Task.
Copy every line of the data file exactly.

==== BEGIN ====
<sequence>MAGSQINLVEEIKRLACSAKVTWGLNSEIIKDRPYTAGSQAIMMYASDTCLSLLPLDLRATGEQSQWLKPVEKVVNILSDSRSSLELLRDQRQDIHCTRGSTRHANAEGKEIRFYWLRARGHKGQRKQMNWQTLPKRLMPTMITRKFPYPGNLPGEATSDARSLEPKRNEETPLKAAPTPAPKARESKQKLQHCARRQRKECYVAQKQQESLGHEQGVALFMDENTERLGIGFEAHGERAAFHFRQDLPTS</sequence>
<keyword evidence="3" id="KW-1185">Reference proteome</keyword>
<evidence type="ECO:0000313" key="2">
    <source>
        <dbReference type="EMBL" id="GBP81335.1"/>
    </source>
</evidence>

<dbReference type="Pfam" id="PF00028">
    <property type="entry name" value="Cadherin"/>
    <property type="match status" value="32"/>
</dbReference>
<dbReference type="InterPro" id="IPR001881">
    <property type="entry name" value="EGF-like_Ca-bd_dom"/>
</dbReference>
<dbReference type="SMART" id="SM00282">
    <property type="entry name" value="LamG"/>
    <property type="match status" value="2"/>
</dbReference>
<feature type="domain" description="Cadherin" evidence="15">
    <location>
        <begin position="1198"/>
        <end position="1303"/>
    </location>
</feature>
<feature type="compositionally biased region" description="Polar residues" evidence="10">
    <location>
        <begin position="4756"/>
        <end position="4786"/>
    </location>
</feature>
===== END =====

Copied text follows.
<sequence>MAGSQINLVEEIKRLACSAKVTWGLNSEIIKDRPYTAGSQAIMMYASDTCLSLLPLDLRATGEQSQWLKPVEKVVNILSDSRSSLELLRDQRQDIHCTRGSTRHANAEGKEIRFYWLRARGHKGQRKQMNWQTLPKRLMPTMITRKFPYPGNLPGEATSDARSLEPKRNEETPLKAAPTPAPKARESKQKLQHCARRQRKECYVAQKQQESLGHEQGVALFMDENTERLGIGFEAHGERAAFHFRQDLPTS</sequence>
<keyword evidence="3" id="KW-1185">Reference proteome</keyword>
<evidence type="ECO:0000313" key="2">
    <source>
        <dbReference type="EMBL" id="GBP81335.1"/>
    </source>
</evidence>

<dbReference type="Pfam" id="PF00028">
    <property type="entry name" value="Cadherin"/>
    <property type="match status" value="32"/>
</dbReference>
<dbReference type="InterPro" id="IPR001881">
    <property type="entry name" value="EGF-like_Ca-bd_dom"/>
</dbReference>
<dbReference type="SMART" id="SM00282">
    <property type="entry name" value="LamG"/>
    <property type="match status" value="2"/>
</dbReference>
<feature type="domain" description="Cadherin" evidence="15">
    <location>
        <begin position="1198"/>
        <end position="1303"/>
    </location>
</feature>
<feature type="compositionally biased region" description="Polar residues" evidence="10">
    <location>
        <begin position="4756"/>
        <end position="4786"/>
    </location>
</feature>